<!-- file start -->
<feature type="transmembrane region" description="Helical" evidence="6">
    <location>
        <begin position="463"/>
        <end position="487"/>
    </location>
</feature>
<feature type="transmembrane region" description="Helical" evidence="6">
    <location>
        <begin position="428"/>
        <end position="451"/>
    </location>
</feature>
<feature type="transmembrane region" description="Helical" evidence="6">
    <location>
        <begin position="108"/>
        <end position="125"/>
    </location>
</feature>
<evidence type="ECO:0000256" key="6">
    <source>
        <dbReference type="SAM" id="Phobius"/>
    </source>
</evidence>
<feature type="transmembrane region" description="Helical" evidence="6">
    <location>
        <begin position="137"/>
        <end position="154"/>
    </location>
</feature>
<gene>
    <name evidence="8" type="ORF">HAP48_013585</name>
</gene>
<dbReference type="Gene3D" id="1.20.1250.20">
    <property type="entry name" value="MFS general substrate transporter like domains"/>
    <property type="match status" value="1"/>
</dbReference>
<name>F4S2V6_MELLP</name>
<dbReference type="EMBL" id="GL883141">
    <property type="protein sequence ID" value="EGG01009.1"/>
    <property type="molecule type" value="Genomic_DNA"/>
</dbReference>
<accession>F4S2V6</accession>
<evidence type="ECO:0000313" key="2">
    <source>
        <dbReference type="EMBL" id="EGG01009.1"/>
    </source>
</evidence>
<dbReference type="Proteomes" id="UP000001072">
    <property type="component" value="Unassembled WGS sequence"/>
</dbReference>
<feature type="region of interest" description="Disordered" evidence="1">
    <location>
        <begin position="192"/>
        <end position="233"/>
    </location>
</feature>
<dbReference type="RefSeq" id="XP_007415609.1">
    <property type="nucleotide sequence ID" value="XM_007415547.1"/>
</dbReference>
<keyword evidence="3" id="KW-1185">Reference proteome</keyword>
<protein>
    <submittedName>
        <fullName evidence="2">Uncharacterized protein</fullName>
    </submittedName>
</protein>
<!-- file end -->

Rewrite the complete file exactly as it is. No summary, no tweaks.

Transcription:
<feature type="transmembrane region" description="Helical" evidence="6">
    <location>
        <begin position="463"/>
        <end position="487"/>
    </location>
</feature>
<feature type="transmembrane region" description="Helical" evidence="6">
    <location>
        <begin position="428"/>
        <end position="451"/>
    </location>
</feature>
<feature type="transmembrane region" description="Helical" evidence="6">
    <location>
        <begin position="108"/>
        <end position="125"/>
    </location>
</feature>
<evidence type="ECO:0000256" key="6">
    <source>
        <dbReference type="SAM" id="Phobius"/>
    </source>
</evidence>
<feature type="transmembrane region" description="Helical" evidence="6">
    <location>
        <begin position="137"/>
        <end position="154"/>
    </location>
</feature>
<gene>
    <name evidence="8" type="ORF">HAP48_013585</name>
</gene>
<dbReference type="Gene3D" id="1.20.1250.20">
    <property type="entry name" value="MFS general substrate transporter like domains"/>
    <property type="match status" value="1"/>
</dbReference>
<name>F4S2V6_MELLP</name>
<dbReference type="EMBL" id="GL883141">
    <property type="protein sequence ID" value="EGG01009.1"/>
    <property type="molecule type" value="Genomic_DNA"/>
</dbReference>
<accession>F4S2V6</accession>
<evidence type="ECO:0000313" key="2">
    <source>
        <dbReference type="EMBL" id="EGG01009.1"/>
    </source>
</evidence>
<dbReference type="Proteomes" id="UP000001072">
    <property type="component" value="Unassembled WGS sequence"/>
</dbReference>
<feature type="region of interest" description="Disordered" evidence="1">
    <location>
        <begin position="192"/>
        <end position="233"/>
    </location>
</feature>
<dbReference type="RefSeq" id="XP_007415609.1">
    <property type="nucleotide sequence ID" value="XM_007415547.1"/>
</dbReference>
<keyword evidence="3" id="KW-1185">Reference proteome</keyword>
<protein>
    <submittedName>
        <fullName evidence="2">Uncharacterized protein</fullName>
    </submittedName>
</protein>